Animal Defenders of Westchester

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We advocate on all animal protection and exploitation issues, including experimentation, factory farming, rodeos, breeders and traveling animal acts.

Animal Defenders of Westchester
P.O. Box 205
Yonkers, NY 10704


Horse Racing

Published in The Journal News - 15 May 2004
Letter to the Editor

The Kentucky Derby has come and gone. Though it is still a popular draw, questions are finally being asked about this archaic event, and about horseracing in general.

A recent NY Times article entitled DOWN THE STRETCH THEY GO, CARRYING A CONTROVERSIAL TOOL, discussed at length the practice of whipping horses during a race. This article basically talked about excessive use of a whip during a race, and laws that have been enacted in other countries that address overuse. I wish it had gone further.

According to an article by Michael Korda in READER'S DIGEST, " racing is a cutthroat business. The Thoroughbred industry breeds far more animals than it needs, and the only thing that matters is winning races. That means pushing horses hard when they're still young, with soft bones, and sometimes continuing to race them even when they're injured. When animals develop crippling leg problems, they aren't always put out in rolling green pastures to recuperate - they can be sold for between $350 and $500 to the slaughterhouse industry and then processed into meat." (Oct. 2003)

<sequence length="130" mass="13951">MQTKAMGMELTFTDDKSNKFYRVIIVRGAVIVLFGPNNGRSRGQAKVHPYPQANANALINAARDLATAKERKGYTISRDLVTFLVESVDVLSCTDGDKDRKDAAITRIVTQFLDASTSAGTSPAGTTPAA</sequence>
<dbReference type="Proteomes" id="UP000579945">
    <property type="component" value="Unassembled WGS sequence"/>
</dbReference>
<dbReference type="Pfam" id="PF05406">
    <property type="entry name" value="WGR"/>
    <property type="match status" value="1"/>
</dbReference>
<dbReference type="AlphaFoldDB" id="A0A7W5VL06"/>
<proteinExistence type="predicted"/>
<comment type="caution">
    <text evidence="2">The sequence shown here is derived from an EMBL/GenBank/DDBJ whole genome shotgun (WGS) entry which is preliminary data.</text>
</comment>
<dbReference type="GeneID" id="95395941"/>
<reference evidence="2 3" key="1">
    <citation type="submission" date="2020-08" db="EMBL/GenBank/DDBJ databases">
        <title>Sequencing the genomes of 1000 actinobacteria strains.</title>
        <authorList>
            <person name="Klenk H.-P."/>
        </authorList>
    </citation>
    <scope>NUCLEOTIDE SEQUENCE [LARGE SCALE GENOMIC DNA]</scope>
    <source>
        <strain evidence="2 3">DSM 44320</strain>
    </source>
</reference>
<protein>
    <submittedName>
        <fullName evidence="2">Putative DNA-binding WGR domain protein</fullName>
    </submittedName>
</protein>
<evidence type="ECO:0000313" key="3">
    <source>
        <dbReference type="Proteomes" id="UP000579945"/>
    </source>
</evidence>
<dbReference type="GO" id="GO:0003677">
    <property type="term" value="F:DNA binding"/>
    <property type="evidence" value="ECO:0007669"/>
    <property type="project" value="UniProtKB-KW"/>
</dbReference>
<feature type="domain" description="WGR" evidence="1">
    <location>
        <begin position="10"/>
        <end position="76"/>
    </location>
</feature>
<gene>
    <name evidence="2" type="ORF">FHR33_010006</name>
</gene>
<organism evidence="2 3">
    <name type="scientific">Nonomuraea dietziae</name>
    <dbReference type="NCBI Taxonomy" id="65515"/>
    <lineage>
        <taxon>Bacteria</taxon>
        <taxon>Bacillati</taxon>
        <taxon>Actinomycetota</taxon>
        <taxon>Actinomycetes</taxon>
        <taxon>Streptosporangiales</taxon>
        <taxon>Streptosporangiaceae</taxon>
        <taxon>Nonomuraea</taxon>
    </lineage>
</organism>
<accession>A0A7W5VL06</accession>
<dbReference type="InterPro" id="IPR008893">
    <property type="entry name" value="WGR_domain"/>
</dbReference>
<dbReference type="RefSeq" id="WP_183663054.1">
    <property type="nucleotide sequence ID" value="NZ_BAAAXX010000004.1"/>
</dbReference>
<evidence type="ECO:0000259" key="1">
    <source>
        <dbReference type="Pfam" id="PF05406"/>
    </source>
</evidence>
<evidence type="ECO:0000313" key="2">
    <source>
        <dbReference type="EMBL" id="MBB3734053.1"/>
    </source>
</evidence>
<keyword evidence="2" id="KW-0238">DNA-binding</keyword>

Trainer Nick Zito says, "They go 45 miles per hour, weigh 1000 pounds and have ankles as big as yours and mine." Agrees New York Daily News racing columnist Bill Finley, "The thoroughbred racehorse is a genetic mistake. It runs too fast, its frame is too large, and its legs are far too small. As long as mankind demands that it run at high speeds under stressful conditions, horses will die at racetracks."

The Bronx Bar Association has sponsored a 'Day at the Races' at Belmont for the last three years; it is currently seriously re-thinking this sponsorship, having been presented with evidence of the abuses involved in this cruel and exploitative endeavor.

Tapit trainer Micheal Dickinson admits in the article, "It's time we came up with a more humane way of doing this." The fact is, there is no 'more humane way' to force horses or any animals to race each other; the entire concept should be examined by decent, caring people everywhere, as something to leave behind us in our evolution as humans. We should be aghast at the notion of hitting any sentient being in order to make a buck.

When profit is involved, the animals always lose; always.

Kiley Blackman, Spokesperson
Animal Defenders of Westchester

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